One of the more delicious moments in this TV adaptation of Armistead Maupin's classic novel of life in 1970s San Francisco is a shot of neighbors Mouse (Marcus D'Amico) and Brian (Paul Gross) sunning themselves in the courtyard of 28 Barbary Lane, the fictional, friendly boarding house where they live. In the background, Maupin himself sits sits by a first floor window, watching them as he types furiously.
That scene perfectly illustrates how Tales of the City came into being. Maupin did what many writers have done: He observed his surroundings and the people in them. As a newly out gay man in the emerging gay mecca that was 1974 San Francisco, he wrote about what he saw. Tales of the City was the result. An instant hit, the book spawned seven more volumes, with an eighth in the works.
Eyebrows were raised when PBS adapted Tales of the City into a miniseries in 1993. Like the book, the TV version centered around a group of San Franciscans whose sexuality was open and fluid. Characters who publicly identified as straight could, on occasion, be found having a little fun with their own gender, Openly gay characters abounded. The stories were a time capsule of how people lived in 1970s San Francisco, the first mecca of sexual freedom in US history. What may have startled PBS viewers even more than Tales' storylines was it's unabashed nudity and language. More than a few characters shed their clothing and talked about who they wanted to fuck.
It was into this Oz like wonderland that wide-eyes Mary Ann (Laura Linney) arrives in 1976, when the somewhat naive young woman quickly learns that she's not in Cleveland anymore. She finds a home in the boarding house run by the wise and kindly Mrs. Madrigal (a flawlessly superb Olympia Dukakis). Mrs. M, a den mother to her tenants, is a middle aged, pot smoking free spirit who's been keeping quite a secret, as viewers find out when it's revealed why her ditzy, bisexual tenant Mona (Chloe Webb) is so important to her. Mrs. M is having an affair with Edward Halycon (Donald Moffatt), a dying millionaire who's philandering son-ln-law Beauchamp (Thomas Gibson) is bedding every woman in sight. Beauchamp is Mary Ann's boss. After they have a one nighter, it's revealed that the handsome Beau has also fooled around with Jon (Billy Campbell), who's dating Mary Ann's gay neighbor, the aforementioned Mouse.
And that's just for starters.
Tales of the City is a clever, tongue in cheek soap opera. Like the daytime dramas it may have intentionally imitated, the series follows the romantic and sexual lives of an intertwined group of people. But unlike the soaps of the 70s (or of the 90s) Tales' circle of friends fall into every category of the LGBT umbrella, with straights thrown in for good measure. Readers of the book and viewers of the miniseries join Mary Ann on her journey as she evolves from being shocked by what she sees to becoming a liberal and liberated woman who accepts everyone for who and what they are. The sexual and lifestyle experimentation she encounters all around her soon becomes a normal part of her everyday landscape.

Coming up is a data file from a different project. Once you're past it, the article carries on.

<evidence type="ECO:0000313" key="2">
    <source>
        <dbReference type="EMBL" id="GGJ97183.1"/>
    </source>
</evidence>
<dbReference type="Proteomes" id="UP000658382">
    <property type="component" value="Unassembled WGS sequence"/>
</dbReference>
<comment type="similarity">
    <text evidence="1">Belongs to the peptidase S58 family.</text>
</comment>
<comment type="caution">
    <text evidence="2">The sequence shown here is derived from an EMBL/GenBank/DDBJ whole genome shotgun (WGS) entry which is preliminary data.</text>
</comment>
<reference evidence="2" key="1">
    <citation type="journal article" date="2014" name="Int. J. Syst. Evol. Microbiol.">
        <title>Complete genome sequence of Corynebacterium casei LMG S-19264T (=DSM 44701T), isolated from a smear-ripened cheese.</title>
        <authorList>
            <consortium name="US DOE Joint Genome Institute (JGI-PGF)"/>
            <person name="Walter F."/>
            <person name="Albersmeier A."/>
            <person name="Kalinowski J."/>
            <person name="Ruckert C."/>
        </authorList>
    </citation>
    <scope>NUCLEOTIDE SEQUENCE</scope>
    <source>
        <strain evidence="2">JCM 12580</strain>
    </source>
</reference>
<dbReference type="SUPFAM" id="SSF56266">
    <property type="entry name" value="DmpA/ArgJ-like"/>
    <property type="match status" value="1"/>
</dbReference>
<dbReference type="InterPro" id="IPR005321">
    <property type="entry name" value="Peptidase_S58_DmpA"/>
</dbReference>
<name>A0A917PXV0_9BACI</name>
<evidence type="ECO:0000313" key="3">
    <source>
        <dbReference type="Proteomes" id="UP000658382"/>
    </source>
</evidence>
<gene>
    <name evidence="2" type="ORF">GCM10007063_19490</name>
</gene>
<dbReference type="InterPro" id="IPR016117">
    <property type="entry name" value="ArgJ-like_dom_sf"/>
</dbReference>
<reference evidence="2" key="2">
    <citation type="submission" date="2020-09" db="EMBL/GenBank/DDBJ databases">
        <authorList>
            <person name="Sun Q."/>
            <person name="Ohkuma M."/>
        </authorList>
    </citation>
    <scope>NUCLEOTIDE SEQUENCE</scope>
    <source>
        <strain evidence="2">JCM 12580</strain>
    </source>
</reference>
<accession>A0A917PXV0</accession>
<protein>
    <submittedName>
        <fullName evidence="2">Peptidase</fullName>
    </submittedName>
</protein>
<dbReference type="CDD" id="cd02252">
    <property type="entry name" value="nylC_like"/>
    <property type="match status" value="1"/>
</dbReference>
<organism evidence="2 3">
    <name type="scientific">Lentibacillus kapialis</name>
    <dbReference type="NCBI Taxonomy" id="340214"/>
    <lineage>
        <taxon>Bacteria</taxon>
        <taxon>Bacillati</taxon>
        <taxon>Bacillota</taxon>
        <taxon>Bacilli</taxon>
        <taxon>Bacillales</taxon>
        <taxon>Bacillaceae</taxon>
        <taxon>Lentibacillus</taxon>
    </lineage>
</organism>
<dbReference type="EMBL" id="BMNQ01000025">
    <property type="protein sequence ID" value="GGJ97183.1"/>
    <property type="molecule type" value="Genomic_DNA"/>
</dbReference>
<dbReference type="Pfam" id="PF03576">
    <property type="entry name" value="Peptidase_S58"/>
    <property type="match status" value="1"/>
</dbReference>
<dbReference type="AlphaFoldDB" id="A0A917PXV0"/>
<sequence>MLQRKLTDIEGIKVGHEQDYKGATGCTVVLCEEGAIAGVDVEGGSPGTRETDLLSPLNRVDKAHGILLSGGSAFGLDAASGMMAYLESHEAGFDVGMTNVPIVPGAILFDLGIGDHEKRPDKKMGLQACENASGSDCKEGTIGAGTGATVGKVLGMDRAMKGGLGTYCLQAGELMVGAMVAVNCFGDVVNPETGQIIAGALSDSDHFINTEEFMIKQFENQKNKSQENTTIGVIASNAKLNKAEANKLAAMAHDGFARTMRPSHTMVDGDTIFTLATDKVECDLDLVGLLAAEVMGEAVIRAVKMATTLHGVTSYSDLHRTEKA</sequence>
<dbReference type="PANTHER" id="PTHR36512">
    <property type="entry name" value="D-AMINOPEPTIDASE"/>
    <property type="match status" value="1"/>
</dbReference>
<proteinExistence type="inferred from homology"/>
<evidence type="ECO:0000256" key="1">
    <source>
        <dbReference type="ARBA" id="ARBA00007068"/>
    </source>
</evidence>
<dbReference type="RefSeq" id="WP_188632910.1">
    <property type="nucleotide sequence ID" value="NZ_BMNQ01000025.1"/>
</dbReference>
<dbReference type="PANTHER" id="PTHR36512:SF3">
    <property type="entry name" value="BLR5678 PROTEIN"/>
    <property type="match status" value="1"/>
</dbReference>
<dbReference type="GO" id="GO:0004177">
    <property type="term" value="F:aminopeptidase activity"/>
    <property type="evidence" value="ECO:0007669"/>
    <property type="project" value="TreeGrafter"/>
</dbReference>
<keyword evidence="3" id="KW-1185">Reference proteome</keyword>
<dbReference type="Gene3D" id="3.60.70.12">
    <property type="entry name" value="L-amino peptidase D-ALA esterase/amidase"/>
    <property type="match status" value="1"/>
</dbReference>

On the surface, Tales of the City is a satirical look at a group of largely likable people who keep looking for love in all the wrong places. Reading between the lines, the story becomes an education in how different kinds of people life, and how each of them wants the same thing: to be loved and accepted for who they are.
Tales of the City is a wonderful miniseries which utilizes elements from Maupin's first two books. Linney is superb as Mary Ann, who shares central character status with the amazing Oscar winner Dukakis. The revelation of Dukakis' secret was quite a groundbreaker, both when the book was published and when the TV version was produced two decades later. Dukakis, one of our finest character actresses, commands the screen in every scene in which she appears. She displays true star quality in her role: as played by Dukakis, it's impossible to turn away when Mrs. M is on screen.
There are a few nice surprises in the Tales guest cast list: Oscar winner Rod Steiger, a major star of 1950s and 60s cinema, appears briefly as a bookstore owner.The great actress Karen Black, who recently passed away, appears briefly as herself. And Lance Loud of An American Family, the first reality series in American TV history, has a small role. In 1973, Loud made headlines when he came out on camera during An American Family's initial run. He's now credited as the tube's first ongoing gay character. But he was no "character." Loud was being himself.
One can't help but be slightly disappointed at Acorn Media's transfer of this enduring classic. The picture quality is, at times, slightly washed out and grainy. It's obvious that Acorn used older prints of Tales' six episodes. More's the pity, as the location filming throughout the City helped to Tales' the great production that it is: the sub-par quality of these discs detracts from the atmosphere. Tales has great historic significance in the annals of LGBT literature and television and is worthy of a remastered restoration.
The six one hour episodes are presented on two discs. Episodes one, three and six include a lively commentary track with Dukakis, Linney, Maupin, director Alistair Reid and Barbara Garrick, who played Beauchamp's long suffering wife. Behind the scenes footage and a commemorative booklet are also included.